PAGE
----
What To Do When A Foreign Item Is Stuck Up Toddler’s Nose

The first time a foreign item gets stuck up your toddler’s nose, it can be frightening. Foreign object nasal obstruction usually happens to curious kiddos who just happen to think it may be a good idea to see if a bean might sprout up there. Children are naturally curious and will put things where they do not belong. They’ll rearrange the house, put stuff in power sockets, and lodge stuff right up their nose.

Sometimes, your toddler will inform you that she has something inside her nose, and other times, she may forget about it. And as much as you’d like to watch your toddler’s every move, it’s not possible, and there will be times when she takes advantage. At this age, she is testing her limits and exploring all sorts of places, her nose included.


And while this may not count as an emergency, you may need medical help to dislodge the item from her nose. Read on to learn more about removing foreign items stuck in your toddler’s nose.

Objects Toddlers Put Inside Their Nose

toddler picking nose

First, do not blame yourself or panic. If your toddler notices that you’re upset, he may get scared to tell you what he has lodged inside his nose. You need all the details you can get, especially if you didn’t witness him doing it. According to What to Expect, here’s a list of common objects that usually get stuck in a child’s nose. Please note that some of them are choking hazards, too, so you should keep them out of your toddler’s reach anyway if you have them at home:

  • Small toys and accessories, such as Barbie shoes.
  • Sequins, beads, and other tiny craft supplies such as stickers
  • Cotton balls, napkins, tissues, and tissue papers. A good fine-motor activity such as rolling tissue into balls and gluing them into paper can turn awry when your toddler puts the balls inside her nose instead.
  • Playdough, crayons, or clay – watch out for rainbow-looking mucus.
  • Game pieces from a game such as Monopoly are probable culprits.
  • Erasers – these are common for babies in daycare or preschool, or if your toddler has an older sibling who uses them. So, watch your toddler when she is drawing or coloring.
  • Food – Cheerios, peanuts, and other finger foods can easily find their way to your toddler’s nose.
  • Medication– Keep all medicine out of your toddler’s reach.
  • Button batteries– If your toddler has a button battery up her nose (found in thermometers, remote controls, or small toys), rush straight to the emergency room. These can cause severe tissue damage and burns in a short period of only two hours. The higher the battery voltage, the quicker the injury.

RELATED: Why Toddlers Pick Their Nose (Because, Yes, It’s Normal)

How To Know Your Child Has Something Stuck Up Their Nose

You’re lucky if you caught your baby “in the act,” meaning you already know something’s up their nose. But toddlers can be sneaky and may not have the proper wording yet to express that something is wrong.

However, according to Very Well Health, Sometimes the items may be large enough that you may notice them. Other times, they’re too small and will only know when your child informs you. So, how can you tell that something is stuck up your baby’s nose? Here is what to watch out for:

  • Nasal drainage (from one nostril)
  • Foul-smelling nasal discharge (from one nostril)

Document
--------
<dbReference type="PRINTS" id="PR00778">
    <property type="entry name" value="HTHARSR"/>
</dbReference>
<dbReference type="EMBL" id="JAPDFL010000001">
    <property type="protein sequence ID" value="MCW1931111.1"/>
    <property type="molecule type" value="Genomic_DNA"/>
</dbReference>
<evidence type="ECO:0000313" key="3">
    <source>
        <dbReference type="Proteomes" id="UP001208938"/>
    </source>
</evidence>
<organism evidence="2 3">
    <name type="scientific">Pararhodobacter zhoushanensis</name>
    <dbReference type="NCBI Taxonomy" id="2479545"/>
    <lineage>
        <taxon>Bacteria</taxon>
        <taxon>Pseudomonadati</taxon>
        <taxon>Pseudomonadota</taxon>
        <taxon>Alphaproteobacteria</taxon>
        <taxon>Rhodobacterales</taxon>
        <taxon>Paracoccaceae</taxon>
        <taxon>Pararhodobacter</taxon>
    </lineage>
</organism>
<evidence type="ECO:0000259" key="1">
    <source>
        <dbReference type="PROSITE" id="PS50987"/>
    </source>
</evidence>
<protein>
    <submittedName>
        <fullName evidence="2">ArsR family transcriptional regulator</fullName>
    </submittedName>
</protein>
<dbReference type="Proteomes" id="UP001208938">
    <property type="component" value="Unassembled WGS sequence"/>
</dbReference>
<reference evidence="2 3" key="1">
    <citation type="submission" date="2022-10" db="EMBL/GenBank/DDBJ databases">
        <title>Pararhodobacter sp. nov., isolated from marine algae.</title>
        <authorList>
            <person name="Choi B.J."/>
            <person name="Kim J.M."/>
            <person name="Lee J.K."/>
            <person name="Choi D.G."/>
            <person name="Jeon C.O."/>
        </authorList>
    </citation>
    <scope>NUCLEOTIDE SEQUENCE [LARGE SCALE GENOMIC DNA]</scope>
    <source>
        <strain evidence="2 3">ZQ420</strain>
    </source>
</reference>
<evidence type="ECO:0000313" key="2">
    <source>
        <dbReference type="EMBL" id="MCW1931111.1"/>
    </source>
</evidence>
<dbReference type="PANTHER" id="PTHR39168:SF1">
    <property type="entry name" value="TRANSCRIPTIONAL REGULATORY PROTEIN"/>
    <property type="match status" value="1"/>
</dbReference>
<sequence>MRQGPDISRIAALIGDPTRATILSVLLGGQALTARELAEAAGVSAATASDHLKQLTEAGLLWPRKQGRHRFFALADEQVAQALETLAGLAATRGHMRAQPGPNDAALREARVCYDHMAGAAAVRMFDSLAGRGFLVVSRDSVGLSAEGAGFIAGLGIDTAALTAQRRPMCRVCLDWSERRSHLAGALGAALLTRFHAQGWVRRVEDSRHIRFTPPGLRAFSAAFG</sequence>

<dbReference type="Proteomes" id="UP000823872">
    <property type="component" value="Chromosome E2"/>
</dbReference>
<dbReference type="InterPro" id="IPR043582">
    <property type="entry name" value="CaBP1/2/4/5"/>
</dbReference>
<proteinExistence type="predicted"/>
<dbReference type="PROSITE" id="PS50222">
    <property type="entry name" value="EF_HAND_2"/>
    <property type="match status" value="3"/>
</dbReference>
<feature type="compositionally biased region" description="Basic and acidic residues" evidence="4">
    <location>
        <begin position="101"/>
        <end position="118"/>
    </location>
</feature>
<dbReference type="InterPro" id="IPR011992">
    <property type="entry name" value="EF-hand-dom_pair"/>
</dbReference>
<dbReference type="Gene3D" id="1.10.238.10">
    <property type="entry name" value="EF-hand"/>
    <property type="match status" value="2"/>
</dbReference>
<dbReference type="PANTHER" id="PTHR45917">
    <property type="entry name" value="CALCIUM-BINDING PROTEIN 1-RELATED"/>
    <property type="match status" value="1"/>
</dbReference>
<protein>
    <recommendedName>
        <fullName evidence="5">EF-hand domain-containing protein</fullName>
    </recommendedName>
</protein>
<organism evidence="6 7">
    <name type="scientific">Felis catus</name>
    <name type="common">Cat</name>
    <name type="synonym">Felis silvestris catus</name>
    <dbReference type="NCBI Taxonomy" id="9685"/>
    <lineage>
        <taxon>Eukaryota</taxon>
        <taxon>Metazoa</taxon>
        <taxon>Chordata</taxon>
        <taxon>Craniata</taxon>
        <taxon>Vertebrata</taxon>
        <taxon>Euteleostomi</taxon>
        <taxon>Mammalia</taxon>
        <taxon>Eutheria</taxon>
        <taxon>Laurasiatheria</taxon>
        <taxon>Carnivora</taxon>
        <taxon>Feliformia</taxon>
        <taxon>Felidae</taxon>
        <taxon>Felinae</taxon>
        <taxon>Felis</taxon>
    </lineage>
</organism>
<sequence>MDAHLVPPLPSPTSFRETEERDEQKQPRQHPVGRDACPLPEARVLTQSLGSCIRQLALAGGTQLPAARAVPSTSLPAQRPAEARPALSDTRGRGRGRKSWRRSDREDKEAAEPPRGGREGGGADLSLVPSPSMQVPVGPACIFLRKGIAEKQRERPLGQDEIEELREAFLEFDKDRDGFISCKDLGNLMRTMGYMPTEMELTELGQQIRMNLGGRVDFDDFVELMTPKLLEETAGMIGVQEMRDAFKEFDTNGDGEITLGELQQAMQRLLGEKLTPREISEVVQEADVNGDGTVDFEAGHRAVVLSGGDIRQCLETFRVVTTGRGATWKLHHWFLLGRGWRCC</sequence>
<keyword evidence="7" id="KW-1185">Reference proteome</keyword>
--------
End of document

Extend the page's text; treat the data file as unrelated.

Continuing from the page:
• Bloody nose, especially a runny one.
  • Nose pain on one side
  • full breath
  • Nonverbal cues, Such as pointing at his nose as he tries to communicate discomfort or pain.

What To Do When A Foreign Item Is Stuck Up Your Toddler’s Nose

toddler picking nose

Here are some tricks you can try yourself:

  • If your kiddo is old enough to understand, advise her to breathe through her mouth to suck the item up further. Have her blow her nose, if possible, into a tissue while you gently press on her nostril that isn’t runny. It may loosen the item enough for it to get out. Avoid forcefully blowing out or accidentally inhaling through the nose while doing so. One or two trials should be enough if this technique will work. Overdoing it may cause more damage.
  • Try removing the object manually using your fingers, but only if you can reach it easily.
  • Attempt the mother’s kiss” technique. It’s like doing mouth-to-mouth, but studies back it as a good at-home strategy for dislodging an object from a kid’s nose. Start by putting your mouth over your child’s mouth, close the unblocked nostril with your finger, and then blow gently into your toddler’s mouth. That force may do the trick.
  • Seek medical help immediately if you cannot see or remove the object.

What You Should Avoid Doing

mom looking at crying baby

According to Queensland Health, Here is what you should avoid doing:

  • Do not panic – It’s normal to stress out, especially if it’s the first time this is happening to your child. However, try and keep your cool. Having something stuck up your toddler’s nose is not life-threatening unless it causes breathing problems. The main concern is infection from blocked nasal fluids.
  • Avoid removing the item with your fingers, tweezers, cotton balls, or buds – These may risk pushing the object deeper into the nasal passage, only increasing things.
  • Avoid using a vacuum cleaner As it’s not the right tool for this specific job.
  • Do not make a big deal out of it– Your toddler will notice your reaction, and if he can provoke a strong emotion by sticking stuff up his nose, he’ll be tempted to repeat it. More importantly, you don’t want them to be scared to tell you if they repeat it.

Sources: Queensland Health, Very Well Health, What to Expect,

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